ADDRESS OF JOHN PAUL II
Tuesday, 20 March 2001
1. I gladly welcome you and I am pleased to extend my cordial greeting to each of you who are preparing for your forthcoming expedition to the North Pole. It is being made 100 years after the one made by Prince Luigi Amedeo di Savoia Aosta, Duke of the Abruzzi, in which the young mountaineering priest, Fr Achille Ratti, the future Pius XI, also wanted to take part but was prevented by unexpected setbacks at the last minute.
In a certain way, you would like to complete the arduous expedition of 1900 and to emulate the daring men who, in difficult conditions, resolved to achieve goals that no human being had ever achieved before. Following this undertaking and the subsequent expedition led by Umberto Nobile in 1928, you are preparing to bear witness to man's constant yearning to know little-explored pages in the marvellous book of creation. I am sure that your special journey will enable you to share the wonder of the Psalmist who exclaims with ecstatic wonder before nature's marvels: "O Lord, our Lord, how majestic is your name in all the earth!".
2. Please God, you will reach the North Pole precisely on Easter Day and will be able to celebrate Holy Mass there. Thus you will be fulfilling the wish that Pius XI was unable to realize in his own time. You will also fulfil another desire of his: to plant the Cross of Christ in that furthest tip of the globe. The artistic astylar cross, which I am very pleased to bless today, portrays men and women in search of salvation. Led by the Successor of Peter, they meet Christ who died on the cross for us. He is the one Saviour of the world, yesterday, today and forever.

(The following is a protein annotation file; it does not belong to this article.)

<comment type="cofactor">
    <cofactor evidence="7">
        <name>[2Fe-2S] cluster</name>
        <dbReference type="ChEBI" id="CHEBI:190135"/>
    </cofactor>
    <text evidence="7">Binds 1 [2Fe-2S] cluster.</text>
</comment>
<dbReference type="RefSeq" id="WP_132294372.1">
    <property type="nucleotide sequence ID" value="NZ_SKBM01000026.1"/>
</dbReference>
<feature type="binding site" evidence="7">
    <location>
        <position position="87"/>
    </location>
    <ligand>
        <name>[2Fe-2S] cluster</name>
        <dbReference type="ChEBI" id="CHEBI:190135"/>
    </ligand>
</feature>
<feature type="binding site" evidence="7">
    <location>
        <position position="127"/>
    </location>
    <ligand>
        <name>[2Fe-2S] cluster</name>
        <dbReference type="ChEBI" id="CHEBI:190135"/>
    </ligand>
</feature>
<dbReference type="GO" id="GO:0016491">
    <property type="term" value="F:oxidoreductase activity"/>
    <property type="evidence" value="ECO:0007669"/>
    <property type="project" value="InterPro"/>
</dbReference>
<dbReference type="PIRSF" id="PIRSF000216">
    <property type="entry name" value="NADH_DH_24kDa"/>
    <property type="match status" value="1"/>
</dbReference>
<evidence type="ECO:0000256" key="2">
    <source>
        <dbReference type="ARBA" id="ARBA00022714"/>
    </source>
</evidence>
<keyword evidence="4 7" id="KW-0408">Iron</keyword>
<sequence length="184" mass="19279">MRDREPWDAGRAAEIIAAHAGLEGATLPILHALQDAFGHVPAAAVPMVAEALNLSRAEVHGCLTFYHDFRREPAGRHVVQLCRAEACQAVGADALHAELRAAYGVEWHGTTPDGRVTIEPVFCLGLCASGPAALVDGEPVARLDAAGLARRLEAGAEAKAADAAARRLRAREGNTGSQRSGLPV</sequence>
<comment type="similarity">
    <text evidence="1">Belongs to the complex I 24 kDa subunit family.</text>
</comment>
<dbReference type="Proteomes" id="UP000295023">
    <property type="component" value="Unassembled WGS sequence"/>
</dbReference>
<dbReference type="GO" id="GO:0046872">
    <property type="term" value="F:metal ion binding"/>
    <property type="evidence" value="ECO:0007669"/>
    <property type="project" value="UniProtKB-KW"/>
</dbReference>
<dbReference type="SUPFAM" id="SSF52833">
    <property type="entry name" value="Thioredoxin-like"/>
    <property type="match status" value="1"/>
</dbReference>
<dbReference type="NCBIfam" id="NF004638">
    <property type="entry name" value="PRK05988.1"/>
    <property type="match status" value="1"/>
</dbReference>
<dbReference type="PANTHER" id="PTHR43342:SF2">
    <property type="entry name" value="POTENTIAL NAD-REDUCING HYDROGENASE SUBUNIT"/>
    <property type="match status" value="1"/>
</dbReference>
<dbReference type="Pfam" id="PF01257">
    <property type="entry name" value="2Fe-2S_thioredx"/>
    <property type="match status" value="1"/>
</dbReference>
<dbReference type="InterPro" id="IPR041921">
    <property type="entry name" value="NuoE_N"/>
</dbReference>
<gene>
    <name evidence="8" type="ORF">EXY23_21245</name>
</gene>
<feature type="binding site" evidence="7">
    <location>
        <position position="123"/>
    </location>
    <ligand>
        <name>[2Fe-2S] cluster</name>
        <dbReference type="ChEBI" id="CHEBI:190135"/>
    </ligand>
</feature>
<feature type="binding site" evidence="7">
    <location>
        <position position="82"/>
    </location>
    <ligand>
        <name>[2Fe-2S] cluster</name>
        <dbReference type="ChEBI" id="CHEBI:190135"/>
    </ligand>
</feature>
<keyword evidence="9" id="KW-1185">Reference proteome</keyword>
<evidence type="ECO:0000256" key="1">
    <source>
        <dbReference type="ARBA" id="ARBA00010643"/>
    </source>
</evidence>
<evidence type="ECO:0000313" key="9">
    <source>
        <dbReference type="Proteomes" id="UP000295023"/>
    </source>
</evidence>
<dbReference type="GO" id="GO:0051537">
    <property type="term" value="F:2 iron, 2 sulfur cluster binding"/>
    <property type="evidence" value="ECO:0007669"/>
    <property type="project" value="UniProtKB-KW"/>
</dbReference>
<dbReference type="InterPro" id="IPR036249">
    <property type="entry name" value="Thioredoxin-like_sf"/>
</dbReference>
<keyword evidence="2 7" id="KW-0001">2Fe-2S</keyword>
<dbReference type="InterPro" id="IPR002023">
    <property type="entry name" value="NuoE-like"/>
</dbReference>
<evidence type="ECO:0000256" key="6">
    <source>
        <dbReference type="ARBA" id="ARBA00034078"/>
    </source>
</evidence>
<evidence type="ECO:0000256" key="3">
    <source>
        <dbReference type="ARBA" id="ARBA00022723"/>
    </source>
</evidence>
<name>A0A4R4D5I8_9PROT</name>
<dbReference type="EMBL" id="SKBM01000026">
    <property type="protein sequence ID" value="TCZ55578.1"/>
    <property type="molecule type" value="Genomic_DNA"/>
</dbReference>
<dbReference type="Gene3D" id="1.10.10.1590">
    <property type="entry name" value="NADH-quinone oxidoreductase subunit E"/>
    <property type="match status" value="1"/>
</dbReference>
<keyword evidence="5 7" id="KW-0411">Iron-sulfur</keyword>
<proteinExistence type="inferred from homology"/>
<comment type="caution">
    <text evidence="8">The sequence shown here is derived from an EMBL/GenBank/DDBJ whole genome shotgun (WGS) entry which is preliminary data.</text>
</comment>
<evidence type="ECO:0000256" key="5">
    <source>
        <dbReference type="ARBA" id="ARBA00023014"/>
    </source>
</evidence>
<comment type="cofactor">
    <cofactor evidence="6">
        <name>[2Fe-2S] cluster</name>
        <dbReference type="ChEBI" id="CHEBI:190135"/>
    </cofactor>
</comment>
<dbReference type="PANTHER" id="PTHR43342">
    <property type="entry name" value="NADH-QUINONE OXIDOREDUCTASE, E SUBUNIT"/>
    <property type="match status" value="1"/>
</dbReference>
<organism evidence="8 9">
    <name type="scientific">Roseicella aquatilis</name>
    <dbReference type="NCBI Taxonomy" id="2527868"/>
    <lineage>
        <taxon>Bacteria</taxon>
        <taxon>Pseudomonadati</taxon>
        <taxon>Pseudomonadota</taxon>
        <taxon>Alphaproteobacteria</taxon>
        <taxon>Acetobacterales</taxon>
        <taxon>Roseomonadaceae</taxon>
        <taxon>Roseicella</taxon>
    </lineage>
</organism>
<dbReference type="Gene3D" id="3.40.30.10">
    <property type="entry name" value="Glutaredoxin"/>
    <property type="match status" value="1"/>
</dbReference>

These two "signs" give your expedition a distinct missionary significance. By planting the "tree of the cross" and renewing the Eucharistic sacrifice at the "ends of the earth", you intend to recall that human beings only find their true dimension when they can fix their gaze on Christ and abandon themselves totally to him.
In a special way, by celebrating the divine sacrifice at the North Pole on Easter Day itself, you want to make the proclamation of the risen Lord ring out loudly, to "the ends of the earth" (Acts 1: 8).
I warmly hope that this mission, so challenging and full of significance, may be crowned by full success and to this end I entrust each of you to the motherly protection of the Virgin Mary, "Spes certa poli". With these wishes, I wholeheartedly impart my Apostolic Blessing to you and willingly extend it to all who are taking part in your courageous initiative.